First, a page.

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Topic: Stong Introvert and Strong Extrovert
Posts: 2
Stong Introvert and Strong Extrovert
on: Jan 30, 2012, 1:36pm

I just ordered the book, so I haven't read it yet — just reviews and interviews.

I'm fascinated because I have strong introvert qualities — and find what I've read so far liberating — and have an enormous need to be alone — and find great pleasure in being alone.

At the same time, I also exhibit some very strong extrovert qualities, including enjoying public speaking and even performing.

On tests like Meyers-Briggs I've scored right in the middle of the introvert/extrovert scale. But I don't think I'm in the middle in the sense that I just need a little time alone — I need a lot of time alone, as much as the most introverted introvert.

It makes me wonder if introversion and extroversion aren't really opposites on the same scale, but separate scales of behavior. Maybe categorizing people as one or the other is just a convenience, because lots of people lean towards one or the other. But perhaps the truth is more complicated and taken as a whole one can either be introverted, extroverted, both or neither?

Or is someone like me, who appears to be both strongly introverted and extroverted, a rarity.

Would love to know the author's — or anyone else's — thoughts on this.

Posts: 2
Re: Stong Introvert and Strong Extrovert
on: Jan 31, 2012, 2:38pm

Just learned from another post there is such a thing as an ambivert. Guess I'm not that unusual.

But on reading a bit about the definition of ambiversion, I still think the definition doesn't capture the truth of the matter and I do wonder if the introversion/extroversion scale is really a false dichotomy.

I say this because I'm extremely introverted, love working alone, being alone, love ideas, reading, and absolutely need solitary and quiet. I almost never turn the radio on in the car, but just love the opportunity to be alone with my thoughts. If introversion was a scale of 1 to 10, with 10 being the highest, I'd probably be a 9.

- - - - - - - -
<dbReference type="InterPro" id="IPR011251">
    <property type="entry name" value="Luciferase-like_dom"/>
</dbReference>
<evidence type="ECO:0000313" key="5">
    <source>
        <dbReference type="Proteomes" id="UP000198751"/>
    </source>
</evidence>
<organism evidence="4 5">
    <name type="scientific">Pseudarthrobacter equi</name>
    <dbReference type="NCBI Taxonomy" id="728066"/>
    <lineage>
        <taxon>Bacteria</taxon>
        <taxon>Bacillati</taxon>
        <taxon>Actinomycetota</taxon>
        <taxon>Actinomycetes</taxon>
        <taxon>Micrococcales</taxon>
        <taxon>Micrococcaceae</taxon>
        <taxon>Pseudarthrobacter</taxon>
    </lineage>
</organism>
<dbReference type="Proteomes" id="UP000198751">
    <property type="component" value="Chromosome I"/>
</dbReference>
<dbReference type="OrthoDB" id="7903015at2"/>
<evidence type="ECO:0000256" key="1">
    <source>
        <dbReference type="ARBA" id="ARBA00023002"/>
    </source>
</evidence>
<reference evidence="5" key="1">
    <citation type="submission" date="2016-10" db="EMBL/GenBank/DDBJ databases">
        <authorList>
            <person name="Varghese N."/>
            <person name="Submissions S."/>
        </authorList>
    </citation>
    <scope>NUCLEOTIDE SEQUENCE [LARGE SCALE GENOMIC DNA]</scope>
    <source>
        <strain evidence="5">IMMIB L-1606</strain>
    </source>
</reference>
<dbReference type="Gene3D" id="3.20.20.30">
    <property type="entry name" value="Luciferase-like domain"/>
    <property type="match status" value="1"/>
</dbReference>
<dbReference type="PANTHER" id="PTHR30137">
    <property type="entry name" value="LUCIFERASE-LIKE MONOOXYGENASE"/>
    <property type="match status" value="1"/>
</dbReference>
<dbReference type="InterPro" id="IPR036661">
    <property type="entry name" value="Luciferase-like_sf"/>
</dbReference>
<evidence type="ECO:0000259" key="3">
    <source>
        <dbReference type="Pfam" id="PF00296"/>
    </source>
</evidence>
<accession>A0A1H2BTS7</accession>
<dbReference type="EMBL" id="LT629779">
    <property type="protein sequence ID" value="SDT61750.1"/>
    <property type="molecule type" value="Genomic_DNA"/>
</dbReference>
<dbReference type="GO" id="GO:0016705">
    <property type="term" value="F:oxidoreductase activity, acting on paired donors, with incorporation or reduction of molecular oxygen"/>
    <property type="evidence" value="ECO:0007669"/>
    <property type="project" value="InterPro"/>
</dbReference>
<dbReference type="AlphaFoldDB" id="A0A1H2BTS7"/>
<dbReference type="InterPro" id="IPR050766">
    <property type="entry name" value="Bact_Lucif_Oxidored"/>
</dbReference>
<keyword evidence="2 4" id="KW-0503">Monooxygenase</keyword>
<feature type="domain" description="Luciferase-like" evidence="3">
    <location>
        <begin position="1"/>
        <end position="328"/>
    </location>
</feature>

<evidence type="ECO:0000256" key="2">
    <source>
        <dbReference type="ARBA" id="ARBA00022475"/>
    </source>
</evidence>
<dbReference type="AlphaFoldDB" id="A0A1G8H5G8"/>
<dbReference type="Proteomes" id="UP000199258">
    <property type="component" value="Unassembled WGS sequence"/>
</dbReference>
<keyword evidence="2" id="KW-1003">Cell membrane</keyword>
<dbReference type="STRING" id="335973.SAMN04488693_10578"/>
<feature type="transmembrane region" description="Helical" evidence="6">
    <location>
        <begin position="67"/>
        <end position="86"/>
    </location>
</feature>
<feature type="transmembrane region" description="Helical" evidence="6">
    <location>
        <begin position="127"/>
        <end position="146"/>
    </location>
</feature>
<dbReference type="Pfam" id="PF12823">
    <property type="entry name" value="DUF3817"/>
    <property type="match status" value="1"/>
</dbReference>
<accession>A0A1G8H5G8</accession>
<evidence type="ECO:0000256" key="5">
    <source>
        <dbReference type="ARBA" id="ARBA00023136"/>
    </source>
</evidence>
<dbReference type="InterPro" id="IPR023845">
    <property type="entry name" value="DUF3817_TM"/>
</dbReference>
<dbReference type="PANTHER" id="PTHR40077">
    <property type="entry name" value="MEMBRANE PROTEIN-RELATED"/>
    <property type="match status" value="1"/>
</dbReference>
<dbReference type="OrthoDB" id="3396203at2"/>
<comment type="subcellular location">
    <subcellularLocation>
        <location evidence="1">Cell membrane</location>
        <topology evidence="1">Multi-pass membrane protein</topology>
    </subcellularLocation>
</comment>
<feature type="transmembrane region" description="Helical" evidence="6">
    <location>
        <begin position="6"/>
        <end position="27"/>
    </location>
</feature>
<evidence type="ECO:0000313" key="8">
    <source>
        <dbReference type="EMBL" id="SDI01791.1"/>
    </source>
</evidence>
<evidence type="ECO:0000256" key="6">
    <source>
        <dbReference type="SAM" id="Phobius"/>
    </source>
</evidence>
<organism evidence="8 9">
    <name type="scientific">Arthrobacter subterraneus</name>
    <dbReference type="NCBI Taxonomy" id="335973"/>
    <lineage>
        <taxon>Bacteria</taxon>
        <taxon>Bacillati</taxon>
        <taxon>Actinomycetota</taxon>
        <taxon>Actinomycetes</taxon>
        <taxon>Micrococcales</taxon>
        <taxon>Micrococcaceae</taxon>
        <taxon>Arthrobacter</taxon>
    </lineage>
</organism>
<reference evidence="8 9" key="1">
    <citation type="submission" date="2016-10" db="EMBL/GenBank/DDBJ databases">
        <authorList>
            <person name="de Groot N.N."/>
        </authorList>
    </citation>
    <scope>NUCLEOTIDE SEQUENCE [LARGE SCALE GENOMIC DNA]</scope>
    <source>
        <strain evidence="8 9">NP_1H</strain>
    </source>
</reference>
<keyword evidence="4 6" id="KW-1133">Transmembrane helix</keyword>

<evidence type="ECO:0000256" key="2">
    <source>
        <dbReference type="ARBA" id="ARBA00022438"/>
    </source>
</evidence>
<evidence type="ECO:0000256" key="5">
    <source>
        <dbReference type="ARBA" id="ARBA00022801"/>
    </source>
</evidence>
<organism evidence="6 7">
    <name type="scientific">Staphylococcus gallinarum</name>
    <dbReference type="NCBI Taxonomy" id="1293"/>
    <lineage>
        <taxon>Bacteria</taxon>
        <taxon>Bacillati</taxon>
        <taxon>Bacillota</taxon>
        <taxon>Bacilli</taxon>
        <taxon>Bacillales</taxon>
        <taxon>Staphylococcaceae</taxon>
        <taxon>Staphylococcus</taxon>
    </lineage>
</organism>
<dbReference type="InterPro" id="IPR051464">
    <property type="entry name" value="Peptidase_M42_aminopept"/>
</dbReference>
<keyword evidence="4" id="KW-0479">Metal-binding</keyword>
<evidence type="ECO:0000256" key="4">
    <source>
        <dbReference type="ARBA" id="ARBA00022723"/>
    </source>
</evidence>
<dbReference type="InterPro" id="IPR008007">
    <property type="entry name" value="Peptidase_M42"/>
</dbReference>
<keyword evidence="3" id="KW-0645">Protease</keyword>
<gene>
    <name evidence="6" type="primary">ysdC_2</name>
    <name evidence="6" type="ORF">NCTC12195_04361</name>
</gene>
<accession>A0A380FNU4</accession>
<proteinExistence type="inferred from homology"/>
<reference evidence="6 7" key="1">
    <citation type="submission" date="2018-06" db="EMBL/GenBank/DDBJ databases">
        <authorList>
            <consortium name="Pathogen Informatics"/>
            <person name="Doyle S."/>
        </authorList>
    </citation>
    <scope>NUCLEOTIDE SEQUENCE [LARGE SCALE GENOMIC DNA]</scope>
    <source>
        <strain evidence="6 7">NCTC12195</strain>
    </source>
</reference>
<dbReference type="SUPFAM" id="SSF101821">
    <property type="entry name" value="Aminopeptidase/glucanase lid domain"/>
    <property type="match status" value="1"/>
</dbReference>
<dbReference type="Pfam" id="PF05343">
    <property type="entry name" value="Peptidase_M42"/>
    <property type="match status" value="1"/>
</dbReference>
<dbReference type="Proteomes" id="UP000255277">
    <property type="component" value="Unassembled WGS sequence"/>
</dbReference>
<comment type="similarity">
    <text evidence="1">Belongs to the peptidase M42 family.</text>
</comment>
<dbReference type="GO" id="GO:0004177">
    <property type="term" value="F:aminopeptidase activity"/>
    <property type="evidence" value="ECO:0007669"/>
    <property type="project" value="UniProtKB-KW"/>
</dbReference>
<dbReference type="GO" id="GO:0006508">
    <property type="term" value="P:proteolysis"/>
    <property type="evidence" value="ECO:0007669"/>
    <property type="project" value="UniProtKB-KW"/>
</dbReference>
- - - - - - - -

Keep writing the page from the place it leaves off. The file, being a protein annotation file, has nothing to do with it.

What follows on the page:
But I also have all these extrovert qualities, can get energy from people, like talking to strangers, enjoy being the center of attention.

It's implied that an ambivert is to a 5 on the introversion scale, but I'm a 9, and that's where I see the problem in the way we define introverts and extroverts.

Posts: 1
Re: Stong Introvert and Strong Extrovert
on: Feb 6, 2012, 12:55am

I test very high as an "INFJ" on the Meyer Briggs test. In other words, I'm very introverted.

The weird thing is: I LOVE people. Because I enjoy people, I have no problem making friends. In fact, I prefer not to socialize with my co-workers because I feel overwhelmed with the large number of friends I already have outside of work! (I recently attended a 3-day conference, and there were 7 e-mails waiting for me when I returned home, asking for coffee dates, lunches, etc. I freaked out. It wasn't about these lovely people but about my own sense of inadequacy to "keep up." Hard to articulate. Hope another introvert understands this.)

I recently explained to a very close friend of 15 years that my co-workers probably think I'm a recluse. She looked startled and asked, "But you're not! How could they possibly think that about you?"

My love of people while needing space/quiet is confusing to me and my loved ones. So it was a comfort to read that Meyer Briggs says that INFJ's are often mistaken for extroverts. We tend to quietly disappear in a crowd but come alive in an intimate setting with one or two people. Because INFJ's genuinely love people, we become very animated and chatty in one-on-one interactions. This is the context in which my friend sees me much of the time, so that's why she believes I'm extroverted.

But I'm not. -:)

“INFJ” (Meyer-Briggs test)

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